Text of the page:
What I’ve done:
Since returning to Bedfordshire, I’ve joined the weekly parkrun at my nearby country park. It’s been so long since I’ve been running, and I’m still getting over a knee injury, so I’m starting from the beginning again, but I really enjoy the sociability of the runs.
I’ve been developing an idea for a podcast, which I hope to launch next month. So when I get a moment, it’s filled up with working: reading, researching, and writing. Watch this space for more news.
I’ve also pulled out all my hiking gear, waterproof clothing, and sailing oilskins to give them all a proper deep clean, and coating with Nikwax waterproofing treatment ready for winter. I hope the effort will pay off and keep me dry and warm through the months ahead.
Do bears run in these woods?
Parkrun timing chip
My autumn love list:
Book: I’ve been remotely discovering the Scottish islands over the last couple of months, with several of the books I’ve read. But When I Heard the Bell: The Loss of the Iolaire by John MacLeod has been the one that’s lingered longest in my mind. An account of the tragic loss of the ship returning demobbed WWI soldiers and seamen home to the islands for Hogmanay, and the long shadow cast by the worst peacetime maritime loss in British waters.
Podcast: Dan Snow’s History Hit, which does exactly what is says on the tin. Each is a short but deep dive into a specific event or idea from history. With the hundredth anniversary of the armistice that ended WWI in November, my recent interest has been mainly in the episodes covering that period. Which brings me on to…
Film: They Shall Not Grow Old, a documentary film by Peter Jackson that tells the story of WWI from the British point of view, using old film archives and recorded interviews. The moment that the images on screen transition from black and white to colourised 3D footage is simply spine-tingling.
Dressed for the chill
What I’ve loved this autumn
Clothing: Since returning from the Algarve to Bedfordshire, I’ve embraced the chill to get out and make the most of my favourite season. That means warm woollen sweaters, including my favourite knit from Finnisterre, cosy socks, and a new pair of gloves from Rab. I’ve also been able to dig out my flannel pyjamas for enjoying toasty evenings in.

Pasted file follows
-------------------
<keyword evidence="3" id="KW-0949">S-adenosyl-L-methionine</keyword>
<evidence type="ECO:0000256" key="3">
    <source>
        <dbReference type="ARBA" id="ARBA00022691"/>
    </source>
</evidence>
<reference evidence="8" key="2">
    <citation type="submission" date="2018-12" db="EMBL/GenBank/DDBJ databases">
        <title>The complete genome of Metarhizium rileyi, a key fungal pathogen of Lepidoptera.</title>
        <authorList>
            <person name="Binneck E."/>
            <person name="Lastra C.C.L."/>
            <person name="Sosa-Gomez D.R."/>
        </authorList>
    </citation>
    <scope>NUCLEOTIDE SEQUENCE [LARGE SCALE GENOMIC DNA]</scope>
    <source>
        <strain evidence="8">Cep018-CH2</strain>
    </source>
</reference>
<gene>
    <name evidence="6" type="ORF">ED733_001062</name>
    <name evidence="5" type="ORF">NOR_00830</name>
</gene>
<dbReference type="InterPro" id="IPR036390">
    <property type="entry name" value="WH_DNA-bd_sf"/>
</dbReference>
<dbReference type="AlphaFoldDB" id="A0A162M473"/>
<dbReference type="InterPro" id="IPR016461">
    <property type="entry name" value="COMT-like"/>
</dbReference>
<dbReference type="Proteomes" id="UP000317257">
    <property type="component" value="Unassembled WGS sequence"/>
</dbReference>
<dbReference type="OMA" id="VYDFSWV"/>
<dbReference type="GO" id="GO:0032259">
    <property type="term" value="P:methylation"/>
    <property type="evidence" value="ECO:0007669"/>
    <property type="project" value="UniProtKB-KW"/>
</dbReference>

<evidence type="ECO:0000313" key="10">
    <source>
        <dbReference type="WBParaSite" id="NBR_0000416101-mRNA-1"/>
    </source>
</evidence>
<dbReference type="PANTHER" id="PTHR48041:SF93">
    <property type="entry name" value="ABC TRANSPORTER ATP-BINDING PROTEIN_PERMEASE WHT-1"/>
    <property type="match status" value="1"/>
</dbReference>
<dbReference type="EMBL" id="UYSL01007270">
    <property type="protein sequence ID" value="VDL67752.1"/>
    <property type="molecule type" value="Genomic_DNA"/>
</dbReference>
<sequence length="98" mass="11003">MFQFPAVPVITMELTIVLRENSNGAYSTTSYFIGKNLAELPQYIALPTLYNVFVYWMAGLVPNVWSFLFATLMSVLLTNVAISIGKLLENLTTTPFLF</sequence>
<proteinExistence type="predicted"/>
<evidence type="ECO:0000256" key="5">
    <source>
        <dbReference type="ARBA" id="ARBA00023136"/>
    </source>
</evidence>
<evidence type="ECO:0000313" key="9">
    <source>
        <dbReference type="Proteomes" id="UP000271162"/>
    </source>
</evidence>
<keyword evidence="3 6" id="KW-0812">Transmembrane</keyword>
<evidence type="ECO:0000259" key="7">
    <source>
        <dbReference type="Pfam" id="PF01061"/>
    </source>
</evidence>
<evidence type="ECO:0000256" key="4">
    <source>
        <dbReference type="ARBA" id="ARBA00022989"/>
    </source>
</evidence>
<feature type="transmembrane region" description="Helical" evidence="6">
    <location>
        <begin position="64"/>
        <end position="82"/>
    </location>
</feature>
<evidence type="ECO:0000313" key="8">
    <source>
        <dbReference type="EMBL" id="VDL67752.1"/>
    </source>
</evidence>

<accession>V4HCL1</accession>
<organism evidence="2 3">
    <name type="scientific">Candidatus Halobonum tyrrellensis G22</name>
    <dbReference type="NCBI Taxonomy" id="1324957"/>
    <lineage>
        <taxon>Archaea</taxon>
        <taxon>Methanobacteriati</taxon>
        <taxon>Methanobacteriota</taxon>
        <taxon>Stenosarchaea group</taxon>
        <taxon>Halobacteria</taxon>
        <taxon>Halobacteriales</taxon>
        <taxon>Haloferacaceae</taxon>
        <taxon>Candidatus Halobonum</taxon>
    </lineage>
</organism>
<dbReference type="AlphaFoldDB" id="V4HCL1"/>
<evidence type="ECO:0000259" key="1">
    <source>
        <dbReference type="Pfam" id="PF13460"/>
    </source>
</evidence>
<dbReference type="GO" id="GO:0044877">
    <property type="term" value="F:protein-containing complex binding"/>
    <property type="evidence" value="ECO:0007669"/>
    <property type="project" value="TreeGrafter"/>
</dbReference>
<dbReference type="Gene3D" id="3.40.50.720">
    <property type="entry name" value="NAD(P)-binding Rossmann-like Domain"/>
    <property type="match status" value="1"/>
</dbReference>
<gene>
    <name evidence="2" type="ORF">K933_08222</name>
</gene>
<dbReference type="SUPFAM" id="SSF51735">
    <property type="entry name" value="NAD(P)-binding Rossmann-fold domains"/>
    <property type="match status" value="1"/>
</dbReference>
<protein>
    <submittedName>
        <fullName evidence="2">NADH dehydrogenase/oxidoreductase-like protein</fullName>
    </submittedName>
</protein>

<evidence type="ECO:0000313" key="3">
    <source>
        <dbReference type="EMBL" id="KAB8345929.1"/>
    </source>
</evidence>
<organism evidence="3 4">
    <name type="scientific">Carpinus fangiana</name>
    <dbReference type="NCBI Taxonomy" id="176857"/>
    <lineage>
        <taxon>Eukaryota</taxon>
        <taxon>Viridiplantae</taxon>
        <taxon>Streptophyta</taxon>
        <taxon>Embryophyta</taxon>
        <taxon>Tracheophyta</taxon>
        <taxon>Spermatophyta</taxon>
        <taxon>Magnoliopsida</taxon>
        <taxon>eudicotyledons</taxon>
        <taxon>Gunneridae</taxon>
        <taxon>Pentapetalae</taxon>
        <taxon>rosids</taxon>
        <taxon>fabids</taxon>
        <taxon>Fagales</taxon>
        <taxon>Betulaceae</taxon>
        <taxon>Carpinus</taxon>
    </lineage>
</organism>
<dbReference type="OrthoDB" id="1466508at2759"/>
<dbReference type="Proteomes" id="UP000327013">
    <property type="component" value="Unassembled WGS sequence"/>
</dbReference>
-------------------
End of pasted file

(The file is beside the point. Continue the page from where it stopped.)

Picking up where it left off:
Equipment: With the clock change last month and nights drawing in, I’ve found myself out in the dark often, and my Petzl Tikka+ headtorch has become one of the things I use most. As a lightweight lamp, with a red light, it’s great for moving around a ship at night or going on evening runs, however I think I might look into upgrading to something more powerful for hiking in the dark, like one from LED Lenser.
I’ve also found my Thermos food flask, which is perfect for packing a warming lunch of soup, stew or pasta while I’m out and about. It’s one of my cold weather essentials.
Treats: Autumn always means mince pies. They’re usually available from around the time of my birthday in September, and I buy a selection from the different stores to work out which is my preferred mince pie for the season. I’m still in the testing stage this year, as I’ve been scoffing pastéis de nata in Portugal until recently.
I’m planning on a much quieter few months over the winter, spending time back up in northeast Scotland visiting friends and family. I’m hoping that there will be plenty of time to walk along the coast, and take a few trips into the mountains, around the projects I’ll be working on.
I’m also going to get stuck into the planning for my next big adventure, looking at maps, blog posts, and guides. In May 2019, I’m going to be taking part in the TGO Challenge, a self-supported crossing of Scotland from west to east. Participants choose their own start and finish points, and plan their route between the two. This will be my second attempt at the TGO, so I’ve some unfinished business to deal with, plus it’s the 40th Anniversary of the challenge.
Thanks for following along with These Vagabond Shoes.
You can keep up to date with my travel and adventures (and vague rambling ideas) on Twitter, Instagram and Facebook. Here’s to fair seas and following winds.
I’d love to hear about what you’ve been up to this season, or any plans you have for the season ahead. Let me know in the comments below.